Transform by Simon held a CxO roundtable yesterday led by Nick Drake, VP of Global Marketing at Google, Doina Harris, CPO at Simon, and Richard Demato, Head of Transformation at Simon.
The event brought our speakers together with ten marketing and experience leaders from across verticals, including finance, education, retail, insurance, and entertainment.
While most business conversations since March 2020 have been around digital transformation concerning COVID-19, the lens of these changes is only getting longer. Many experts don’t expect to see the light at the end of this particular tunnel until summer 2021. This ends the era of “digital transformation” as a buzzword. Now it’s all anyone — at least in marketing — is thinking about.
One attendee brought up their research into successful digital transformations. With the acknowledgment that there are as many ways to transform as there are people attempting transformation, the attendee pointed out two extreme cases.
- The Hardcore Version: In which a global enterprise pressed pause on all front-end development for two years while a task force ripped and replaced all systems, a process that would’ve taken 5–7 years if done iteratively.
- The “Lighthouse” Version: In which the Experience Team at a different global enterprise transformed a handful of customer journeys and slowly gained momentum until the entire organization had joined the cause.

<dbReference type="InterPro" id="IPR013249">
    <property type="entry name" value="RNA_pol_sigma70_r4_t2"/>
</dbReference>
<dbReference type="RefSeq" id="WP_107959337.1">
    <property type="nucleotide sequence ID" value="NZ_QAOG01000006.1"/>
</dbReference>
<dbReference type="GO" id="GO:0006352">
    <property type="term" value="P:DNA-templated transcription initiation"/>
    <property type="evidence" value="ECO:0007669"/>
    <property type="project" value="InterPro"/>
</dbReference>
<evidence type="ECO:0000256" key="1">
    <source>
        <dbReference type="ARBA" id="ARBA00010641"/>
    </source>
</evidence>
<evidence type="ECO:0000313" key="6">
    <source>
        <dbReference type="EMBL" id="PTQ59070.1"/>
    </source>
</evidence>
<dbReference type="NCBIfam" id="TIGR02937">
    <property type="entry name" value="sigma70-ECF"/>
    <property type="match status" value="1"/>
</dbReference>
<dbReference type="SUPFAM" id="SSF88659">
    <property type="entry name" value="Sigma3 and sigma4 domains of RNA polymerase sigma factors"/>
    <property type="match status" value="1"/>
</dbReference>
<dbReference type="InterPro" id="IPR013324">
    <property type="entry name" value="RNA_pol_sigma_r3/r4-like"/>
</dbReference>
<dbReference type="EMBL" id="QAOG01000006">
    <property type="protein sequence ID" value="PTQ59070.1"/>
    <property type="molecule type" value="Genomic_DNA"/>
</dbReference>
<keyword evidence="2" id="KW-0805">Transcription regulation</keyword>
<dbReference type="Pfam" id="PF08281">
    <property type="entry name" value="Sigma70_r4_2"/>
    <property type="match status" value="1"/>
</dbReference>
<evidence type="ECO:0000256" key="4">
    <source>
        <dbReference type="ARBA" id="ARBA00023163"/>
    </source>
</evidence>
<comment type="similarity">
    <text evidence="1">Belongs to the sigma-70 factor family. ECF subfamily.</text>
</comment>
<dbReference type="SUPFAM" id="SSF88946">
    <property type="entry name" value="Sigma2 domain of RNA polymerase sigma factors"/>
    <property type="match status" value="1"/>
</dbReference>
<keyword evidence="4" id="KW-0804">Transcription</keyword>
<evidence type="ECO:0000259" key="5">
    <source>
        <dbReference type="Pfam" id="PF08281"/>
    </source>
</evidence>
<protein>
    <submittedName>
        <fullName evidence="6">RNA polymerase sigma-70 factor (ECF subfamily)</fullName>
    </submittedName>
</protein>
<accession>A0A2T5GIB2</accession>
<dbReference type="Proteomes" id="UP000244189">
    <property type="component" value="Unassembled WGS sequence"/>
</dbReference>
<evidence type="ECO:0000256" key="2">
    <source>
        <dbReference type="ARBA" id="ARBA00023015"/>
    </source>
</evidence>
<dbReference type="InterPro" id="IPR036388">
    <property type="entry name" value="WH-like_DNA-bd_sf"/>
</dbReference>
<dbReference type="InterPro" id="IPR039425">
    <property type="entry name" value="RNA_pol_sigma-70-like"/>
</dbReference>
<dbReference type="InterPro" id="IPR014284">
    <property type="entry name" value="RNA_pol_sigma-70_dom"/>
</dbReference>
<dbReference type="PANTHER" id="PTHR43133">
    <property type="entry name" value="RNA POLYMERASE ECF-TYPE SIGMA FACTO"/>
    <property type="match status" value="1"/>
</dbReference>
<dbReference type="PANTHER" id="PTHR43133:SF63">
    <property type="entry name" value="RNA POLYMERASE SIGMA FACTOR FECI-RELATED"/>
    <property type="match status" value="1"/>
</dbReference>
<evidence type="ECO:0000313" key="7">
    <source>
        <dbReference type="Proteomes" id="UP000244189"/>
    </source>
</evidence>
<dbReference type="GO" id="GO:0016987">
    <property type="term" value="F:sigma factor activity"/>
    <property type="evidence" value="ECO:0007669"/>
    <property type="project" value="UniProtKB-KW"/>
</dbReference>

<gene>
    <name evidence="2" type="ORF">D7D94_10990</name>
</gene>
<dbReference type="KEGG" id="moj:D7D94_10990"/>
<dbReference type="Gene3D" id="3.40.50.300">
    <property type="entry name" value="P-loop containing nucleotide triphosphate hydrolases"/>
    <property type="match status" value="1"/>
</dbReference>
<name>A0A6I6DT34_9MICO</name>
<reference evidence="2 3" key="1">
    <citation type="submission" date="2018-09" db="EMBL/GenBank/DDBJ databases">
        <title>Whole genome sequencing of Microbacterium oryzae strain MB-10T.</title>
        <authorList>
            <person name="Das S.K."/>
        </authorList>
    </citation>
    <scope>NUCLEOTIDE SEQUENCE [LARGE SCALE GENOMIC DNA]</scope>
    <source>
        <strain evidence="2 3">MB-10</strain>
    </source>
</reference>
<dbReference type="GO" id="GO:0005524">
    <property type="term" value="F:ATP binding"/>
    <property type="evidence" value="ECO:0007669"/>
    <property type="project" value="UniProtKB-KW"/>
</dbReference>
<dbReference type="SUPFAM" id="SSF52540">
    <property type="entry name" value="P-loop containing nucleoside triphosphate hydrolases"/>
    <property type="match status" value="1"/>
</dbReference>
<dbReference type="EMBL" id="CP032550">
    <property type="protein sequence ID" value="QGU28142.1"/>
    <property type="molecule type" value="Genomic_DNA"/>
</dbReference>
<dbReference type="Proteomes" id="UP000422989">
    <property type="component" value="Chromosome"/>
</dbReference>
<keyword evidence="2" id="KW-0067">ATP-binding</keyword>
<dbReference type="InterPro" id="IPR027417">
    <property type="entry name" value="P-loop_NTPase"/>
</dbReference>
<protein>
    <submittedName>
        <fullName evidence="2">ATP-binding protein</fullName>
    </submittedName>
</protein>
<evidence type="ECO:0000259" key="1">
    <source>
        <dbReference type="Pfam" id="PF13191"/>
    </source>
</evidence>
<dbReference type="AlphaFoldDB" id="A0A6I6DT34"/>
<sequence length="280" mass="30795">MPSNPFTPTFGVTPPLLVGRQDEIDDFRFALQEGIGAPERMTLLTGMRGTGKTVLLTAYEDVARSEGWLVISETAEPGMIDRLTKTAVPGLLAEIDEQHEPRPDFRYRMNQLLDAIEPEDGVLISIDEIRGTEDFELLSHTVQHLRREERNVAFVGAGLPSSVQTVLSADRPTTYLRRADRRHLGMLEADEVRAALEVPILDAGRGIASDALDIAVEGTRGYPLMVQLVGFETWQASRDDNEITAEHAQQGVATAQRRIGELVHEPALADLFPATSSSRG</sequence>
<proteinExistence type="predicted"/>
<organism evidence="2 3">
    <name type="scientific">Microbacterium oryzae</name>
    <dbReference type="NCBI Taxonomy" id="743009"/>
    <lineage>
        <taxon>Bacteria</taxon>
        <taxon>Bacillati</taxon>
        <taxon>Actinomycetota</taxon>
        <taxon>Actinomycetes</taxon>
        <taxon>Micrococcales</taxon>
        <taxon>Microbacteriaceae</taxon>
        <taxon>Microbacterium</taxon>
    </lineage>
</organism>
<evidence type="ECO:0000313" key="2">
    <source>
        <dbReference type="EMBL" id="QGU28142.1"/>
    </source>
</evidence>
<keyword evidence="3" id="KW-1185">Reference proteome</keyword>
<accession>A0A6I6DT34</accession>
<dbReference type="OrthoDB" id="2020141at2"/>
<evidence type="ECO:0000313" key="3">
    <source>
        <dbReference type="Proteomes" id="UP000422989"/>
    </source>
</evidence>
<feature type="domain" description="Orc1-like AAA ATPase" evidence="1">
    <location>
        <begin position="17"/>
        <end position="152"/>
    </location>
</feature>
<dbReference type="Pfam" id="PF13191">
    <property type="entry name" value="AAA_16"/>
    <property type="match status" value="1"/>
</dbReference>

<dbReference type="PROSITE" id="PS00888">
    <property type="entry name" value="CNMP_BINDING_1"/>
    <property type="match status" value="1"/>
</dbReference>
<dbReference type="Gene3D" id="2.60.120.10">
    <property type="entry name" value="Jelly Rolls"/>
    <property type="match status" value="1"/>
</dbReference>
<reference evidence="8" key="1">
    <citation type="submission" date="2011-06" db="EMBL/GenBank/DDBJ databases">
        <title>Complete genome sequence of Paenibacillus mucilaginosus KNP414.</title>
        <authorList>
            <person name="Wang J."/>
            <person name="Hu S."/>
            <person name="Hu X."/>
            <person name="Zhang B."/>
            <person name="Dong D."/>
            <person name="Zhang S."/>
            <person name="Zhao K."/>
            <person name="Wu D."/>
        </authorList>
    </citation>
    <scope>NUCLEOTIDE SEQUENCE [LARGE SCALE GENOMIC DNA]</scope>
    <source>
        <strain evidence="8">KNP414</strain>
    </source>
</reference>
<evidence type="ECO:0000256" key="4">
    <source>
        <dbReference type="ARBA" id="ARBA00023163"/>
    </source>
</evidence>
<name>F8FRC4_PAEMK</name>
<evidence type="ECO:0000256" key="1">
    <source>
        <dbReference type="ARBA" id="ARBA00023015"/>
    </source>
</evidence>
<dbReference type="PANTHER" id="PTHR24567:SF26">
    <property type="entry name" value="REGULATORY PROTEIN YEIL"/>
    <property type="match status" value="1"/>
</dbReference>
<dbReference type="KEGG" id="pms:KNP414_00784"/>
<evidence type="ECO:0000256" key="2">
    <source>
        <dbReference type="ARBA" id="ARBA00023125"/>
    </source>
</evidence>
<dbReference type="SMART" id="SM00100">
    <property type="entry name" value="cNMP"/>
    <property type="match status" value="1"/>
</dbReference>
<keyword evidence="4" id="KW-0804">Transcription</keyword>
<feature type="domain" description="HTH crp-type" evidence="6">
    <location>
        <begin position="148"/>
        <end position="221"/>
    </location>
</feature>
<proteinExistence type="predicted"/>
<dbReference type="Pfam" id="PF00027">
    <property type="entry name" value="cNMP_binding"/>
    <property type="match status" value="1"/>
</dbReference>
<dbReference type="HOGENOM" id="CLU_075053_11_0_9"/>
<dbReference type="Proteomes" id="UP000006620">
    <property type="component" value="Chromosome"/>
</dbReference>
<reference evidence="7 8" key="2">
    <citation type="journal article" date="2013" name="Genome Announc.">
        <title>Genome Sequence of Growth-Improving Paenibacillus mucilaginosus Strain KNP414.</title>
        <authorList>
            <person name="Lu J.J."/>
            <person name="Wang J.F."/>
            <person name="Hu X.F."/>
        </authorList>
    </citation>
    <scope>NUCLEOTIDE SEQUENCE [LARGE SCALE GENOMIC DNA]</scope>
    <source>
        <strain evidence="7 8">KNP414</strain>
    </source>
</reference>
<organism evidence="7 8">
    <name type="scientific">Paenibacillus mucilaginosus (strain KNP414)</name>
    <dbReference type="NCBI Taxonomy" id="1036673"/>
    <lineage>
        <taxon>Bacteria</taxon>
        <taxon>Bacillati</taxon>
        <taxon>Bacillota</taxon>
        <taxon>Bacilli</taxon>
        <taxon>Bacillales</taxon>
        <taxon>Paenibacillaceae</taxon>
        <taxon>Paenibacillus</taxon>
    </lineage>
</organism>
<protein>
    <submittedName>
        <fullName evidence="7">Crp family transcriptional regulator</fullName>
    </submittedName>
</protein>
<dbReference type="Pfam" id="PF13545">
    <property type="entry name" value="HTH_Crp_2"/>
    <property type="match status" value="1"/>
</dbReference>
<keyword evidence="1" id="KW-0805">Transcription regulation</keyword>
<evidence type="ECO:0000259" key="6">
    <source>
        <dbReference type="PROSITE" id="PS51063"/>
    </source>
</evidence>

It’s likely that, at this point, you — like the attendee recounting this research — will find yourself somewhere between the two extremes. We hope our recap from this event will play a small part in your digital transformation, and that partnering with Simon Data will play a much, much more significant role in that process.
Some of the top concerns voiced by those in attendance revolved around the intersection of accelerating digital transformation with a real concern for staying employee- and customer-centric. Such topics included:
- Focusing on employee well-being and company culture during COVID-19
- Fully integrating your human capital with new technologies to drive real transformation instead of just acquiring a high-cost investment no one uses
- Maintaining the momentum of digital acceleration without losing the customer experience as the center of your world
- Keeping a human touch in an increasingly digital organization
One of the attendees made the salient point about the four fundamentals of digital transformation, which are:
From the perspective of a marketing or customer experience executive, technology will move at a pace that is almost entirely out of your control. If you are going to manage real digital transformation, the “softer elements” (people, process, and culture) must align on a grand vision that is simply enabled by the technology. Without this alignment, any new technology would be rejected, like a mismatched organ donation.
People & Culture
Adapting to an indefinitely distributed, isolated workforce was a big topic, with different leaders contributing their experiences and initiatives toward balancing employee productivity, mental health, motivation, inspiration, and camaraderie. Some of these initiatives include: